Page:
1. 2. and 3—Campus and house-parly snaps ol some Dramas and a Lambda—we don’t know which is tho best treat. Jeanne’s resigned pose, or Jean's precautions in braving the briny deep. 4—The Alpha Kappas can’t even organize lor a group picture without going artistic on us. 5 and 6—’’The voice ol tho Lambdas" and their pledgos. 7—The Germans say "Aul Wci-dorsohon" to a successful yoar. 8—Just a little clean lun at the Gamma Phi house-party. 9—Tho sun is a little too bright for the Sigma Omegas, even so thoy proved to be the brightest in the last scholastic check-up 10 — Lavaun instructs some Sigma Pi pledgos in useful parlor tricks. II—Just to prove that Mrs. Benton has the whip hand over some Throe Arts, who plead that "all work and no play—"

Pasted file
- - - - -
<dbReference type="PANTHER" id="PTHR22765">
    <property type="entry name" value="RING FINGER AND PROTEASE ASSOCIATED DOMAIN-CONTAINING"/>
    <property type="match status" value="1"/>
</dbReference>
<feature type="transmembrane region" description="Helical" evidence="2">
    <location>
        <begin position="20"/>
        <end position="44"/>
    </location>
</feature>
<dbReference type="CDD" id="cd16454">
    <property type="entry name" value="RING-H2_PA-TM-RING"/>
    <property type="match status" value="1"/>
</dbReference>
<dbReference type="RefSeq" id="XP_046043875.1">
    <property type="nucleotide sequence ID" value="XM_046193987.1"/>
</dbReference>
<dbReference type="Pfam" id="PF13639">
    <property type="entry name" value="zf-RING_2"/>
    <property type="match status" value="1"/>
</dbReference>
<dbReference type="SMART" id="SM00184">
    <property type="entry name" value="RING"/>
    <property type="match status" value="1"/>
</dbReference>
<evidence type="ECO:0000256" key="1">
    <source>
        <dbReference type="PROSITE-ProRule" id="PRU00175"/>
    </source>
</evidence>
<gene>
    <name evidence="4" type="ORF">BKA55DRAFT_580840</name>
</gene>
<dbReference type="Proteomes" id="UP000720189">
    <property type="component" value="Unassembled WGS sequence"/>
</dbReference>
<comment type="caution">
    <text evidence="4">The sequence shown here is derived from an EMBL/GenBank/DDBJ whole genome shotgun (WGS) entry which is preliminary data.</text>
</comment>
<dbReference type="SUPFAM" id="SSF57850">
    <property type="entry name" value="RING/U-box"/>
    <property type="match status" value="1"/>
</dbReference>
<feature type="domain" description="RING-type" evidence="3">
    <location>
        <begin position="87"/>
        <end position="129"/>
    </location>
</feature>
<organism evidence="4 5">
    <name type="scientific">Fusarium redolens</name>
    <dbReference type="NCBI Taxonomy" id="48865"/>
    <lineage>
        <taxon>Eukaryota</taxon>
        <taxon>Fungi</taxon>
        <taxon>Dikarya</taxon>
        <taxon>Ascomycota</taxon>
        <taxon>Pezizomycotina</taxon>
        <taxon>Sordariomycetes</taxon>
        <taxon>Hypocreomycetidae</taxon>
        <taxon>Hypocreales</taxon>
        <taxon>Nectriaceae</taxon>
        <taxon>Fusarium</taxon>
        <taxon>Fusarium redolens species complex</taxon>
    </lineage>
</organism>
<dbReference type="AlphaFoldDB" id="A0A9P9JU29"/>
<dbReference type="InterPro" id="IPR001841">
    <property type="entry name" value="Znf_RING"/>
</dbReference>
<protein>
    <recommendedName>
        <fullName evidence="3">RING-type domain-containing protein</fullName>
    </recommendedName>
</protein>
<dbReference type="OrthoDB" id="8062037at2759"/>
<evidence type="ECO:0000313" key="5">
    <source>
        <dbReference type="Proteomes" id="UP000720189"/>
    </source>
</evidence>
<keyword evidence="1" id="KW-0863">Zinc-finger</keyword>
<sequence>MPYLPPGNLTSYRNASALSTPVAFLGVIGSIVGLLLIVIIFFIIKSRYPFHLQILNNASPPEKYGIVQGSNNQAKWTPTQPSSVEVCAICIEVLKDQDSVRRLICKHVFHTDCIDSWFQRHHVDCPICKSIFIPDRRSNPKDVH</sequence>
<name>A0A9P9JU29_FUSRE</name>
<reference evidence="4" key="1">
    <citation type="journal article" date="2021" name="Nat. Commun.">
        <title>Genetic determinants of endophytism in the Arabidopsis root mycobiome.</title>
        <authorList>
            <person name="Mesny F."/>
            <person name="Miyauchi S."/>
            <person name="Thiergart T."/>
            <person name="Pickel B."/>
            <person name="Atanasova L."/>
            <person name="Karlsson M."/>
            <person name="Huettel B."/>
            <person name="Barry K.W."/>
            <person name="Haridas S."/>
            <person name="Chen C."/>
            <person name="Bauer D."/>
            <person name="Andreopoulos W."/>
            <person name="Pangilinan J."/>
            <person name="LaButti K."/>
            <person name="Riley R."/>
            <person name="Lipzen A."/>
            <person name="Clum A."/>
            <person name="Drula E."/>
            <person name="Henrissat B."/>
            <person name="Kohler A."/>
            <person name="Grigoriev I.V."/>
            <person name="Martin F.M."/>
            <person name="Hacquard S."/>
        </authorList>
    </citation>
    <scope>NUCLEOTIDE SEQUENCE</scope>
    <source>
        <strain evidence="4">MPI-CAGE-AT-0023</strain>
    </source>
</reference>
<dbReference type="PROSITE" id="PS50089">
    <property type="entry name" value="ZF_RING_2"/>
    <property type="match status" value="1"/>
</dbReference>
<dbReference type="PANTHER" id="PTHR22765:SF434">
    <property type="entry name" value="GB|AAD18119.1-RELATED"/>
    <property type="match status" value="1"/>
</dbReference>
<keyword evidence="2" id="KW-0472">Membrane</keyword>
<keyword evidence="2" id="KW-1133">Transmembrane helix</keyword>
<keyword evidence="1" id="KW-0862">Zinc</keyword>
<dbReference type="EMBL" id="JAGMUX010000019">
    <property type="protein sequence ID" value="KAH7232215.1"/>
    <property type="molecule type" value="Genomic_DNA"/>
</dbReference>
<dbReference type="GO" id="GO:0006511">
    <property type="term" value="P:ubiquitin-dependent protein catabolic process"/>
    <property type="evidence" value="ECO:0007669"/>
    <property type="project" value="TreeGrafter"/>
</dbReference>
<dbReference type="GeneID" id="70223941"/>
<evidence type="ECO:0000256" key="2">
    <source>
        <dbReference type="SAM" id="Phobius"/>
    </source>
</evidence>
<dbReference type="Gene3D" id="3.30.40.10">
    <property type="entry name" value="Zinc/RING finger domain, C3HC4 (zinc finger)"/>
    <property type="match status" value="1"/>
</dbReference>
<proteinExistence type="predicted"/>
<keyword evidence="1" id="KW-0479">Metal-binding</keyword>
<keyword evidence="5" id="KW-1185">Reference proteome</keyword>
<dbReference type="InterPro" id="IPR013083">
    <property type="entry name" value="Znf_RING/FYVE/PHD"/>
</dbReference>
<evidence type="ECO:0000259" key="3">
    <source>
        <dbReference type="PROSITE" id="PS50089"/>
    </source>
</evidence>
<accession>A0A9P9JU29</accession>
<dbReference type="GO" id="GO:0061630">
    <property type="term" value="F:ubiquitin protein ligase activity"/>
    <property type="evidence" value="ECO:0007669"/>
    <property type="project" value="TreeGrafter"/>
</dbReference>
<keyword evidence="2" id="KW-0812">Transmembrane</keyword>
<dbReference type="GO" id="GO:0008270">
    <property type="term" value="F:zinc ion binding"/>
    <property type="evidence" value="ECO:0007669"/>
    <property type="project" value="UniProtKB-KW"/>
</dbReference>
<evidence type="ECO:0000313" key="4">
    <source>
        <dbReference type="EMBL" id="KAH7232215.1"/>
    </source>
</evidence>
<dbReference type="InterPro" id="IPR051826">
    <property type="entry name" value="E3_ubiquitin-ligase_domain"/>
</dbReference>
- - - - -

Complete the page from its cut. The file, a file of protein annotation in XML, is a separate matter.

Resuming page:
88Top row: OjriiS, Green, Lc»zcyn ki. Schmitt. Ychlc Middle row: Moodic, Farmer, Caspersnn, l.avinc, Wilson
Bottom row: Erickson. Lemon, Kushner, Larsen, Scarlc
Revived Alpha Psi Omega Cast
Has Successful Dramatic Year
State's only national fraternity is Alpha Psi Omega, a dramatic fraternity, which was established at Fairmount State College, West Virginia, in 1925. A chapter was organized two years later at State, under the direction of Professor Thorpe M. Langley. The fraternity was very active for four years, producing several plays each year, but in 1932 it was discontinued because of the lack of eligible members: in order to belong, a student had to have acted in several College plays, been business manager of a play, or directed a student production.
Last fall the fraternity was revived by Dr. Paul Royalty, and the standards of membership admission altered somewhat.
Last year, because of their performance on the Forensic Day program, Ambrose Yehle and Betty Rogers were elected to its membership. When the Dramatics Evening
—an event of this spring—is over, two more members will be added to the national fraternity roll call.